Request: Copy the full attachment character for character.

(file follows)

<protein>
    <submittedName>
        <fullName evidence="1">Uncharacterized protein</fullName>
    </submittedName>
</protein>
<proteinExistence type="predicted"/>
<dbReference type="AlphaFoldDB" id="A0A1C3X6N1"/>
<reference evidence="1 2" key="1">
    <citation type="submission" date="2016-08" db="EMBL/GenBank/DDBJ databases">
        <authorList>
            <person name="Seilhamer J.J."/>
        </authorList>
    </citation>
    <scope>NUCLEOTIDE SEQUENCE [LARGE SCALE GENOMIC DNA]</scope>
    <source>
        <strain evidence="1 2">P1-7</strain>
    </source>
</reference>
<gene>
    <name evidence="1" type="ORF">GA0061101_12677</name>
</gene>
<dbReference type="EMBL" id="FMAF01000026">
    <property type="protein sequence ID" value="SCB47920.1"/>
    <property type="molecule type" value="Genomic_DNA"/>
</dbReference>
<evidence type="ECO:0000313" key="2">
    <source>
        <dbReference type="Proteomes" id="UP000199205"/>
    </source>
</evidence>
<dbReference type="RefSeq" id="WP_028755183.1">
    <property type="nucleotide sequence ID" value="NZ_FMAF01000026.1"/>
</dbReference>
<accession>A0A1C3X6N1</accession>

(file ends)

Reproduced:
<protein>
    <submittedName>
        <fullName evidence="1">Uncharacterized protein</fullName>
    </submittedName>
</protein>
<proteinExistence type="predicted"/>
<dbReference type="AlphaFoldDB" id="A0A1C3X6N1"/>
<reference evidence="1 2" key="1">
    <citation type="submission" date="2016-08" db="EMBL/GenBank/DDBJ databases">
        <authorList>
            <person name="Seilhamer J.J."/>
        </authorList>
    </citation>
    <scope>NUCLEOTIDE SEQUENCE [LARGE SCALE GENOMIC DNA]</scope>
    <source>
        <strain evidence="1 2">P1-7</strain>
    </source>
</reference>
<gene>
    <name evidence="1" type="ORF">GA0061101_12677</name>
</gene>
<dbReference type="EMBL" id="FMAF01000026">
    <property type="protein sequence ID" value="SCB47920.1"/>
    <property type="molecule type" value="Genomic_DNA"/>
</dbReference>
<evidence type="ECO:0000313" key="2">
    <source>
        <dbReference type="Proteomes" id="UP000199205"/>
    </source>
</evidence>
<dbReference type="RefSeq" id="WP_028755183.1">
    <property type="nucleotide sequence ID" value="NZ_FMAF01000026.1"/>
</dbReference>
<accession>A0A1C3X6N1</accession>